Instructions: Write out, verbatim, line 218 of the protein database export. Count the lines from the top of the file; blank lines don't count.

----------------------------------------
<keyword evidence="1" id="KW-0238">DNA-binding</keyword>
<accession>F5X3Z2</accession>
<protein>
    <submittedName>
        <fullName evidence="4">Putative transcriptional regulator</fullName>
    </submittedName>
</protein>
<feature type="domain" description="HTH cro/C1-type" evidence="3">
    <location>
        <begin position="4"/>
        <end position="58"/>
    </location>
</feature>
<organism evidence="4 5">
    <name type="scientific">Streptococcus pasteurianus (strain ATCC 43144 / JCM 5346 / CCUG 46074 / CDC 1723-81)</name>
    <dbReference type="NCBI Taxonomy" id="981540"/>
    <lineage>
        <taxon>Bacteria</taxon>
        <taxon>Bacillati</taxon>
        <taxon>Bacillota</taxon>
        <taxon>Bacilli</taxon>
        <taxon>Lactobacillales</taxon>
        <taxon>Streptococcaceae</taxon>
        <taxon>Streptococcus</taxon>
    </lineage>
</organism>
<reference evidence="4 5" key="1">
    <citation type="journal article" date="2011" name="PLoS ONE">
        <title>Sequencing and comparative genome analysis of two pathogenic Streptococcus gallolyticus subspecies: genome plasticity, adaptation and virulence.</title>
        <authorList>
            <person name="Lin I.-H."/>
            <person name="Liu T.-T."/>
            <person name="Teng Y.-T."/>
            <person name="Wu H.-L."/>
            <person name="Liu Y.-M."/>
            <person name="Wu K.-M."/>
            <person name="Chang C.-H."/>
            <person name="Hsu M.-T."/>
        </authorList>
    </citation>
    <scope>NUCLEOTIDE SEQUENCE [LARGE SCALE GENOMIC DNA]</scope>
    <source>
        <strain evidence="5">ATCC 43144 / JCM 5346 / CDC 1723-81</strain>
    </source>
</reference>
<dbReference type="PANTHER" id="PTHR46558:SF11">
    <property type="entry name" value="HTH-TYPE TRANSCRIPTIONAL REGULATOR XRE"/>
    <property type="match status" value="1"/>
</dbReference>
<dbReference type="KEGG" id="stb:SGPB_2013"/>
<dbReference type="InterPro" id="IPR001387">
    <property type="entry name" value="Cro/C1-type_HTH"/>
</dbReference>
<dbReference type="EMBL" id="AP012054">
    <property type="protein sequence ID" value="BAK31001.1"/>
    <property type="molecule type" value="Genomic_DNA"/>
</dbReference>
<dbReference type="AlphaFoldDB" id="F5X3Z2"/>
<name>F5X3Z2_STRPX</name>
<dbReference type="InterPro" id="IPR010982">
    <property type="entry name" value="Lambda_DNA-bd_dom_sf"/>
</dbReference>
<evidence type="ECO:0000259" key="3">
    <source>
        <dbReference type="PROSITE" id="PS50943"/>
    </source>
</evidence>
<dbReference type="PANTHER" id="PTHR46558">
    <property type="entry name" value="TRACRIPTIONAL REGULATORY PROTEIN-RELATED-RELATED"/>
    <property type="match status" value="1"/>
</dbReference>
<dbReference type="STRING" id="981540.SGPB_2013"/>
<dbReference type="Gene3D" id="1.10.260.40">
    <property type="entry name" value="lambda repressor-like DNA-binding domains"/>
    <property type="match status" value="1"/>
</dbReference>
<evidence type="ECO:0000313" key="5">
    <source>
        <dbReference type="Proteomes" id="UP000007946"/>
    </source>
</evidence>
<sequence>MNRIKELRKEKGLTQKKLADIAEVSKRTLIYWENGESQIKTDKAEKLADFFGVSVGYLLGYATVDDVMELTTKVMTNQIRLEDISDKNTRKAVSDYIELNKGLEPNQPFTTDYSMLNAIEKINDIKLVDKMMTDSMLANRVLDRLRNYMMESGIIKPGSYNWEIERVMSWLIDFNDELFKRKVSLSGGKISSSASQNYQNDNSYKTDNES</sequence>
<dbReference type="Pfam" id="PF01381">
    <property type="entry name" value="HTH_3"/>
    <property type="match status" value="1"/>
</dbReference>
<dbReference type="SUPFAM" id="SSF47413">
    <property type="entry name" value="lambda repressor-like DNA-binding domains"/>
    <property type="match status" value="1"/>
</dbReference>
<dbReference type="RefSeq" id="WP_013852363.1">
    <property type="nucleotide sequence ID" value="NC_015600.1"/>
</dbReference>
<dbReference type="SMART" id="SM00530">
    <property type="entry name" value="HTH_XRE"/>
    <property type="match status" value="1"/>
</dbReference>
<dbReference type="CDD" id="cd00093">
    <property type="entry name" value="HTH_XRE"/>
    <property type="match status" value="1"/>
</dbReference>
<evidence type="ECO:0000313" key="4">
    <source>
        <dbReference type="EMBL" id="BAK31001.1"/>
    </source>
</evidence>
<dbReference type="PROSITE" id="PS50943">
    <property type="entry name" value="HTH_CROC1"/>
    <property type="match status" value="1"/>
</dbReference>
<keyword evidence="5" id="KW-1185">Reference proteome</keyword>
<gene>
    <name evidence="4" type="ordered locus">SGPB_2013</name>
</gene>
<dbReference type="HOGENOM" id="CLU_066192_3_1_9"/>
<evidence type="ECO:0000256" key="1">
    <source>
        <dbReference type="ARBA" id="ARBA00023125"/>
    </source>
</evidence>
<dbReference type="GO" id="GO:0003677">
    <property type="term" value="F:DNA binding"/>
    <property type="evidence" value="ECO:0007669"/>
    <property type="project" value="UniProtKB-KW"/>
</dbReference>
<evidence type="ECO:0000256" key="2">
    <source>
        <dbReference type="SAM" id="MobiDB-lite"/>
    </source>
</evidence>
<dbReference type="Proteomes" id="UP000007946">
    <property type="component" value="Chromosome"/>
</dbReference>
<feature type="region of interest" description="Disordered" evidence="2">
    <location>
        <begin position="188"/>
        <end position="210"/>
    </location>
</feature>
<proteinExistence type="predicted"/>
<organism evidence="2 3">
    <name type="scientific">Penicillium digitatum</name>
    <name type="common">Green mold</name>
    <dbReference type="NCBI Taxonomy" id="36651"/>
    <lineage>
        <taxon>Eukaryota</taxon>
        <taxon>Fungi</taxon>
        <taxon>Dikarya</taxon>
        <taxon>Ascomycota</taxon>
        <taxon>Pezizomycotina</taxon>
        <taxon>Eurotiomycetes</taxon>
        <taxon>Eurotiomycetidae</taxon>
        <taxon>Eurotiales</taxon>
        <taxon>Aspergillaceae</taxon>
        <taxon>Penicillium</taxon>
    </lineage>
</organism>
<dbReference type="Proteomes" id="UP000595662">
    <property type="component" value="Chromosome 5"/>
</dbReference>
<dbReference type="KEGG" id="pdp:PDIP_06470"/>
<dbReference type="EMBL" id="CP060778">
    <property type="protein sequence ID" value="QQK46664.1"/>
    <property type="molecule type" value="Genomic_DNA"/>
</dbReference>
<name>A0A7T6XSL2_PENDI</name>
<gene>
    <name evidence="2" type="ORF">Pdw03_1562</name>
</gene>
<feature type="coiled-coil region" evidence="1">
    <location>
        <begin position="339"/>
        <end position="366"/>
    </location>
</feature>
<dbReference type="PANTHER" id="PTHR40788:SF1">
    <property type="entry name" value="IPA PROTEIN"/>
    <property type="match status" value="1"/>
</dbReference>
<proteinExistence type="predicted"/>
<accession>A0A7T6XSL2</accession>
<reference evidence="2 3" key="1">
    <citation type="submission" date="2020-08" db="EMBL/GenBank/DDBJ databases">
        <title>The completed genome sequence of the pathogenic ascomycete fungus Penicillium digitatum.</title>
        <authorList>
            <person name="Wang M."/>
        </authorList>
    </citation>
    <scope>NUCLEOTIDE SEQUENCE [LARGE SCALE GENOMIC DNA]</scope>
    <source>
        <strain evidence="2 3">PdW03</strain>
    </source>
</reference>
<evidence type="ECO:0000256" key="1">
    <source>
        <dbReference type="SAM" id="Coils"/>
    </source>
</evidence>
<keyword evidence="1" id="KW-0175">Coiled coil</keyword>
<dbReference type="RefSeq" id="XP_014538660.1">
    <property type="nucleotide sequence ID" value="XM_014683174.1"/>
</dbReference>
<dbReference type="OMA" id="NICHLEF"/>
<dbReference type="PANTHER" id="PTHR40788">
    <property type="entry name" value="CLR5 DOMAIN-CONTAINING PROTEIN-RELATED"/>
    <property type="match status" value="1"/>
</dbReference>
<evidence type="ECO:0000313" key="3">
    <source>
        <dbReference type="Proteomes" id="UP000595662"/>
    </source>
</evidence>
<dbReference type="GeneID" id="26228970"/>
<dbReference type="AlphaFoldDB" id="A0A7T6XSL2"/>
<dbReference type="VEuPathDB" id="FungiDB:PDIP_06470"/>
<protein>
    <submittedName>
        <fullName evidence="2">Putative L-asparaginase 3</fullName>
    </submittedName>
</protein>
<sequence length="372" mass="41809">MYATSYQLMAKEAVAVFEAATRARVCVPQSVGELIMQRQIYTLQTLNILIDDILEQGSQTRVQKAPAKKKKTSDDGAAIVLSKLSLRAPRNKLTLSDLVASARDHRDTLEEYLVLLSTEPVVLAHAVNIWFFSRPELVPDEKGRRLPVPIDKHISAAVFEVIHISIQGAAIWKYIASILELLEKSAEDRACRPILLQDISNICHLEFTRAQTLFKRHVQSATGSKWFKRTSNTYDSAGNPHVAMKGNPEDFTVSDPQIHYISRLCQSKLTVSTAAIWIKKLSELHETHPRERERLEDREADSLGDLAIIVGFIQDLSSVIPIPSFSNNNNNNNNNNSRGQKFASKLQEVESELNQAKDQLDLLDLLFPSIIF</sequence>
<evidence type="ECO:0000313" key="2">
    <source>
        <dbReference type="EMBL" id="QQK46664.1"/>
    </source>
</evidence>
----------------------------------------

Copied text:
        <fullName evidence="2">Putative L-asparaginase 3</fullName>